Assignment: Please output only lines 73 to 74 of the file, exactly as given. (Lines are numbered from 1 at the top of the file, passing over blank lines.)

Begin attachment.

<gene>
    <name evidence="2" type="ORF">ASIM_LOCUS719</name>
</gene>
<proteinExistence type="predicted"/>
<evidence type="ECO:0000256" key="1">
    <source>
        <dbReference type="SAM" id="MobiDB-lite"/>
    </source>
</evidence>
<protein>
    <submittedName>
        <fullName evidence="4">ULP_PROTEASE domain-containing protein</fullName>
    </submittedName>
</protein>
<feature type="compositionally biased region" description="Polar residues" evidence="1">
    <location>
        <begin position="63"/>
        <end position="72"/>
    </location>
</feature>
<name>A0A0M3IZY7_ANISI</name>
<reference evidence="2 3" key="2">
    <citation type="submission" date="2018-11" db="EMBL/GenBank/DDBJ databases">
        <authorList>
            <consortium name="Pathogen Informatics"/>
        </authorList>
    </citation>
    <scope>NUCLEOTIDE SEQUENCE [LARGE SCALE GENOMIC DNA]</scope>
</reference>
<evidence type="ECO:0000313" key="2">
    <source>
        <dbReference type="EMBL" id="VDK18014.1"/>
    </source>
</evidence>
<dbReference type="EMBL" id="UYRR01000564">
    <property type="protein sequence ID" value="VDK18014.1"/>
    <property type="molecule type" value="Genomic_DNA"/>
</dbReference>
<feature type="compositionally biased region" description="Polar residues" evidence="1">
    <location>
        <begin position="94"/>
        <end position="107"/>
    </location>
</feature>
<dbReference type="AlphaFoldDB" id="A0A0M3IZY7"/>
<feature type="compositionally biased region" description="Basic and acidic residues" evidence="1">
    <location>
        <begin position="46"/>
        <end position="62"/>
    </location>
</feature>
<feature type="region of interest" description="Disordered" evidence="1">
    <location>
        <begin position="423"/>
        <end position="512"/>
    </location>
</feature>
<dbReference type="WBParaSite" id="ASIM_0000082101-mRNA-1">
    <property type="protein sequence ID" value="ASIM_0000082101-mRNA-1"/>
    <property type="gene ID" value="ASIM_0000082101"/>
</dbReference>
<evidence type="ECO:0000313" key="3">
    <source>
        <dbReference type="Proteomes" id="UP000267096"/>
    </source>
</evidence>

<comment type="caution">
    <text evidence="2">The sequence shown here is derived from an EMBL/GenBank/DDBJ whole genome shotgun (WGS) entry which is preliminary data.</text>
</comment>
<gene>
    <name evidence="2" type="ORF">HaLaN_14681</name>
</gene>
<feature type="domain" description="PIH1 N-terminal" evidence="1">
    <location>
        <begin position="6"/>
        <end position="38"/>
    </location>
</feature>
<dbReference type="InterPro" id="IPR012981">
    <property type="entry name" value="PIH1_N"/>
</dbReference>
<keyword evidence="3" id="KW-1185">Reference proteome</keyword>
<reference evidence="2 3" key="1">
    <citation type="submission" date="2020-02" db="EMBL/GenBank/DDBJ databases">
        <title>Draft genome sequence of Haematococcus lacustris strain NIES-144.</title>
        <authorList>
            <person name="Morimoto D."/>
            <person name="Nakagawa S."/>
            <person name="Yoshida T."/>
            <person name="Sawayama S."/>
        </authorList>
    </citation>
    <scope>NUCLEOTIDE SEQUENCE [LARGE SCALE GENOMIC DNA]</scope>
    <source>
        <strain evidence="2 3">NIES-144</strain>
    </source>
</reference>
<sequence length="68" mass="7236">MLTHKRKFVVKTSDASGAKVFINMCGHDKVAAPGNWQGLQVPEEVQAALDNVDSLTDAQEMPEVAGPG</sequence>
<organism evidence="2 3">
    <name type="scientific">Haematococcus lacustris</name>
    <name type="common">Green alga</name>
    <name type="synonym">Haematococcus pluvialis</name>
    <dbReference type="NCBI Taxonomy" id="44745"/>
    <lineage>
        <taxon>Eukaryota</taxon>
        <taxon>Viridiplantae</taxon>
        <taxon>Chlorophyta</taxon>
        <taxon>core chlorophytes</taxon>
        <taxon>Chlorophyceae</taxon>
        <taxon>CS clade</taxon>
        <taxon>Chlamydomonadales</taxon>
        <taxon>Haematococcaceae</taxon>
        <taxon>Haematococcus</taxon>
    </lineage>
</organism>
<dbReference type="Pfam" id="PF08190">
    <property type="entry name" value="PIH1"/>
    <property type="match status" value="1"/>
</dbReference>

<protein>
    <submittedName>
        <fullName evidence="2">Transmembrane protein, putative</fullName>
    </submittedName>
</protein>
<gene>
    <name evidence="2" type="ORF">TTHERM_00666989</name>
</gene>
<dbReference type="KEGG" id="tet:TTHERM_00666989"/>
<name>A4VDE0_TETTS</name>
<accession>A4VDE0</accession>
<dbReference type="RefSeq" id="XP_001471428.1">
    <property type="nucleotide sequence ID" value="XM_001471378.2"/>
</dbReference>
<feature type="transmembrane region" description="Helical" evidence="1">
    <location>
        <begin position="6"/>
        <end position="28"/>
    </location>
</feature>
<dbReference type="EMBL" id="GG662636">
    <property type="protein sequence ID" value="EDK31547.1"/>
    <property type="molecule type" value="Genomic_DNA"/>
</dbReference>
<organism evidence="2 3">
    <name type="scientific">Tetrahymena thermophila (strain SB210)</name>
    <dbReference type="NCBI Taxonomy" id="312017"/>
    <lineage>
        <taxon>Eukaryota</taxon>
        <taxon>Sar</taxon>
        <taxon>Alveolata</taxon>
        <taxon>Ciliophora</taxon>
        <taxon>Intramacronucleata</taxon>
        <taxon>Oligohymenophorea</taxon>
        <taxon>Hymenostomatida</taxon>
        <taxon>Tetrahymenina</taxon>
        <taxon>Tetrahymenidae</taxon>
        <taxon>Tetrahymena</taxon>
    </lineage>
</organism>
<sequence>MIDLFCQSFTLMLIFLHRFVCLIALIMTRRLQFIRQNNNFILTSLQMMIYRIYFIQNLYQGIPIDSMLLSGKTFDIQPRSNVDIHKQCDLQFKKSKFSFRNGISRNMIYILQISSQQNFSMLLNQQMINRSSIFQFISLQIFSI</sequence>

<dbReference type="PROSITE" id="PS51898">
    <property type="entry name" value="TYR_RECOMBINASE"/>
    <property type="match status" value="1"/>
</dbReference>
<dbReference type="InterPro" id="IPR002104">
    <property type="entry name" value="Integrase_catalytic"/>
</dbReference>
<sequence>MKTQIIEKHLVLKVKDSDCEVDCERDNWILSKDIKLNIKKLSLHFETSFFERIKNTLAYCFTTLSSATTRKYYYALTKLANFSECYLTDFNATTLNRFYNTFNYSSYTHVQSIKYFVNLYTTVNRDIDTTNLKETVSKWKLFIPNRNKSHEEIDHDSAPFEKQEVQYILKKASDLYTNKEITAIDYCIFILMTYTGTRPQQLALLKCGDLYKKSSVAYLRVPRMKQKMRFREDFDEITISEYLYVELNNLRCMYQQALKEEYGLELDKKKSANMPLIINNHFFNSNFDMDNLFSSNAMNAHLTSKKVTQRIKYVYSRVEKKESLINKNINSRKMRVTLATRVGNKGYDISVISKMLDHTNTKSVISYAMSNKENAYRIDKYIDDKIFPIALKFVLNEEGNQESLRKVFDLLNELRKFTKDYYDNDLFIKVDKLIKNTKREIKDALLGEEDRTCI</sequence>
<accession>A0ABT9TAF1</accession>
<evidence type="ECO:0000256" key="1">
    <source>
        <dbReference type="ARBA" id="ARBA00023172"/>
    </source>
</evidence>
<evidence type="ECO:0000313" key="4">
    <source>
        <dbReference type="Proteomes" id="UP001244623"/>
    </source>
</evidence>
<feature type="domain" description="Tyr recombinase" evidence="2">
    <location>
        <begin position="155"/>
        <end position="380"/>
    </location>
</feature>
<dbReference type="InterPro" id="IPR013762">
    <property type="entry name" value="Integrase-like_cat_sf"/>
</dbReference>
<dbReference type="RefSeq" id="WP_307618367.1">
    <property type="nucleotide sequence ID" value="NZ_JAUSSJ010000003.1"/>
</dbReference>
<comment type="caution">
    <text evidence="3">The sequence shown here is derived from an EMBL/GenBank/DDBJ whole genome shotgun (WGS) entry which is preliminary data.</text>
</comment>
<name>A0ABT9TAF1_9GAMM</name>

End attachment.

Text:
<feature type="domain" description="PIH1 N-terminal" evidence="1">
    <location>